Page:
You see that Allen Ginsberg will be reciting a selection of William Blake poems while accompanying himself on squeezebox at Covent Garden. Can’t miss that. There’s a new Bergman film at the Chelsea Cinema, and – Boom! Crash! – the latest Spielberg blockbuster shown in 70mm Dolby Stereo at one of the massive Leicester Square movie houses.
Around and between your 14 offshore stints you’ll watch more than 60 films here in London, with evening extravaganzas like Abel Gance’s Napoleon (in triptych) at the Barbican Centre, and various screenings (such as the Brighton Film School 1895-1906) at the National Film Theatre and Institute of Contemporary Arts, along with retrospectives at the Ciné Lumière, Minema, and Gate Notting Hill, and late-night features at the Electric Cinema on Portobello Road.
While every day begins as a reading and writing day, there’s often incentive to take in a matinee at one of the ABC/Classic/Cannon/Odeon cinemas around town. You’ve come to know them well, along with any notable public houses in their vicinity. Because there are few better ways to set the stage for viewing indulgence than a ploughman’s lunch and an (Imperial) pint of premium bitter in a venerated English pub.
Starting with your local, the Latchmere, and including such enduring haunts as the Lamb & Flag, the Grenadier, and the Windsor Castle on Campden Hill Road, you’ll visit upwards of 70 London pubs during your 18 months as a rig worker. Most of them named for some blood sport, distinguished Englishman, popular myth, heraldic badge, legendary countenance, celebrated fauna, time-honored vocation, religious symbol, exalted figure, historic event, found object, or whatever other folk rendering graces its signage.
But man cannot live by a ploughman’s and ale alone. Whether cockles and whelks at a stand in Cambridge Circus, or whitebait and roes-on-toast at Sweetings in the City, when you see seafood you like to partake. The same goes for Chinese takeaway – as at the superbly named Ho Lee Fook on King’s Road – and various dishes from the far reaches of the Empire, as those found at Eve’s Singapore Curry, Old Rangoon, The Last Days of the Raj, and especially at cavernous, cheap and bountiful Khan’s.
Relishing the restaurant reviews as readily as one might The Times Literary Supplement, you divine gastronomic themes, such as the “Cold War cuisine” enjoyed at Nikita’s (caviar and vodka), Luba’s (goulash and vodka), and Daquise (borscht, herring, and … vodka); and the “Franglais fare” found in London’s bistros (like Le Café du Jardin), patisseries (the Richoux chain), brasseries (the Dôme chain), and brassieres-that-serve-pizza (Kettner’s).
And though you occasionally resort to Anglicized takes on what you ate in college (Chicago Pizza Pie Factory, Café Pacifico) you firmly believe that the best way to experience a place and time is to dine like a local, especially if he or she happens to be among the London cabbies sitting down to a fry-up at Peter’s of Pimlico, or a serving of eels, pie, and mash at Harrington’s in Tooting.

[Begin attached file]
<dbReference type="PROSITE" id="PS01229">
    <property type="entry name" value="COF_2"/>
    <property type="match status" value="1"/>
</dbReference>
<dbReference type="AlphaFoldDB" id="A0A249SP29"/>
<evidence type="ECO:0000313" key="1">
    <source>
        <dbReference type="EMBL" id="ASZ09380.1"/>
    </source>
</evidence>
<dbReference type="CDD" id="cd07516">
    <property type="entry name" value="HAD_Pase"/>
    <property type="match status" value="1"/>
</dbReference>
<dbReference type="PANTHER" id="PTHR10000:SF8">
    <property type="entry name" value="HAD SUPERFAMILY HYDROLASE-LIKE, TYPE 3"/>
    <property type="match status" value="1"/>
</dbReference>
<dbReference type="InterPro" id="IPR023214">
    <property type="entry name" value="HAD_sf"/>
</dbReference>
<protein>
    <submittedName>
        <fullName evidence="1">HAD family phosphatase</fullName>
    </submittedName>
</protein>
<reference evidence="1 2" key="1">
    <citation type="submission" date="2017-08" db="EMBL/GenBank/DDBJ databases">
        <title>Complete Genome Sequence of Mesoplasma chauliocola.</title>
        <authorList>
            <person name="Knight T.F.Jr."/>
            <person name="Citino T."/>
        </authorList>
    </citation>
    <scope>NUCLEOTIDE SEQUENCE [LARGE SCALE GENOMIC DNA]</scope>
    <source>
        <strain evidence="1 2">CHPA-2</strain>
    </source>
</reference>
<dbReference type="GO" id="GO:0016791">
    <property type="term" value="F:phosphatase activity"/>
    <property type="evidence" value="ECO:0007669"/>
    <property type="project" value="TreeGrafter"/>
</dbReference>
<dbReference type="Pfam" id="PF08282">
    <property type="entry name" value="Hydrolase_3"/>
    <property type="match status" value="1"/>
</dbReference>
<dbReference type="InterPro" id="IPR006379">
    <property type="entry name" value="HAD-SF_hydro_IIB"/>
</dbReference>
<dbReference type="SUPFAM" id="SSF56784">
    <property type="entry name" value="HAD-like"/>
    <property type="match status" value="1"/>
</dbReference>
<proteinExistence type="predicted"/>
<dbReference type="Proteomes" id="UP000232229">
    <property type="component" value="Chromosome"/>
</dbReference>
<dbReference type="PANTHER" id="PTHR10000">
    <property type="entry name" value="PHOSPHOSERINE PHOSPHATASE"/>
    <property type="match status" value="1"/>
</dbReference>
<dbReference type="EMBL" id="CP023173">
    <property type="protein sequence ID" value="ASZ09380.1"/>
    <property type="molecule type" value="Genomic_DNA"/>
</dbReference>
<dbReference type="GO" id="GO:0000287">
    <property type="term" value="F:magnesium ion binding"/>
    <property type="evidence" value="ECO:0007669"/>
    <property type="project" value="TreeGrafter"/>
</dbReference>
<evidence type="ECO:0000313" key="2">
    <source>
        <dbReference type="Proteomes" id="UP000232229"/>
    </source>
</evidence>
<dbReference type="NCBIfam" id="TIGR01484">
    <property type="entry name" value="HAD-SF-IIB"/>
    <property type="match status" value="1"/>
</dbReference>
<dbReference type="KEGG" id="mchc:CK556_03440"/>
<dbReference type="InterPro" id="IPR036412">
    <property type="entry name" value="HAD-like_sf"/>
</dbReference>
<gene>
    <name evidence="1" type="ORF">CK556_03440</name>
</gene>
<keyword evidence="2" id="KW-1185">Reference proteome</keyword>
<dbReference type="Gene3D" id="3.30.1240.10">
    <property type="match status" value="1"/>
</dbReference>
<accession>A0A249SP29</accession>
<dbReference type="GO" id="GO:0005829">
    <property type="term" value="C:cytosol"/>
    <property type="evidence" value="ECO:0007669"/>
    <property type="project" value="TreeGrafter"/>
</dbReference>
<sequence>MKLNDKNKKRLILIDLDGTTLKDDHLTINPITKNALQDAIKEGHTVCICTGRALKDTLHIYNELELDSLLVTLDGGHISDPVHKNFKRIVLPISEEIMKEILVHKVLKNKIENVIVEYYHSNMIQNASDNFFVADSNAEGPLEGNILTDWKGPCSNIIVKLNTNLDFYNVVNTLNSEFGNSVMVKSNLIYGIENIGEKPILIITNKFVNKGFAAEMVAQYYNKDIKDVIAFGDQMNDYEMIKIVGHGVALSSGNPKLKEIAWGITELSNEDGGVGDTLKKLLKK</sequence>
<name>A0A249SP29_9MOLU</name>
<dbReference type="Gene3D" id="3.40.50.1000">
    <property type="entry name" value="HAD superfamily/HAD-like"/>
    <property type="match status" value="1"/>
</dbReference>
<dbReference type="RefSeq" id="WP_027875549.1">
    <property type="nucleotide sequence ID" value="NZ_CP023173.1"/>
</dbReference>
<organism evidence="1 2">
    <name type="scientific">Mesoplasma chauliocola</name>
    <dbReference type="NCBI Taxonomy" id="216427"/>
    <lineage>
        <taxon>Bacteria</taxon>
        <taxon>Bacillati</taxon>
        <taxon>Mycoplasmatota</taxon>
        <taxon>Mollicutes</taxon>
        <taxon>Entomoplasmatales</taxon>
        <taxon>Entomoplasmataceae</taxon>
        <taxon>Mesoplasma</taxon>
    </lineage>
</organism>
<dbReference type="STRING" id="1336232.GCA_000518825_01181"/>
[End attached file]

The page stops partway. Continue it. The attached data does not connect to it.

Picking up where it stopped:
By the arrival of a new weekend you’re truly steeped in the Englishness of it all, heading downriver for Thames Day at the Waterloo Bridge, or upriver for the Oxford/Cambridge Boat Race with a side trip to Geale’s for the best fish and chips in town.
Now you’re off to Hyde Park for the sunrise start of the London to Brighton Veteran Car Run. And now you’re lazing in your local park – once part of Battersea Fields where the Duke of Wellington famously dueled the Earl of Winchilsea – for any number of cultural festivals (“Penny for the guy?”) within the shade of the iconic brick power station featured with a flying pig on the cover of that Pink Floyd album.
Here you’ve purchased return tickets from Paddington for a weekend in the Cotswolds. With rucksacks and bicycles stowed in the luggage car, your Ordinance Survey map is duly marked for a journey through the “Land of Counterpane” and its attendant farmhouse breakfasts, cream teas, and pub suppers.
And here you’ve purchased return tickets for the boat train from Victoria to Dieppe, for a long weekend in Rouen or Paris. Easily done when there’s a bank holiday and your girlfriend has Monday off.
Scotland too has its charms. You’ve wandered many of its city streets and, from the Kyle of Lochalsh, taken a bonnie boat to Skye. Just as you’ve rambled lonely in the Highlands and, in a leaky pup tent, camped across from Urquhart Castle on Loch Ness.
You did the same in Orkney but (tied to some lobster pots on Stromness Point) the old tent sadly succumbed to a deluge, vividly reminding you of the drudgery you’ve experienced – and will anew – beneath those Caledonian skies. No, you much prefer the Home Counties of England where life is good … ’til the music ends and your time ticks away.
It’s 1984. Yours is a rotational shift. In the words of Orwell’s doomed protagonist, Winston Smith, “the end was contained in the beginning.” And while the 2230 Nightrider – half-empty on a Thursday night – pulls out of King’s Cross bound for Aberdeen, you contemplate the near-dystopian days ahead.
But not for long. This spinning through time has its merits for one who can rarely keep still. A world in a whirl can be your oyster again.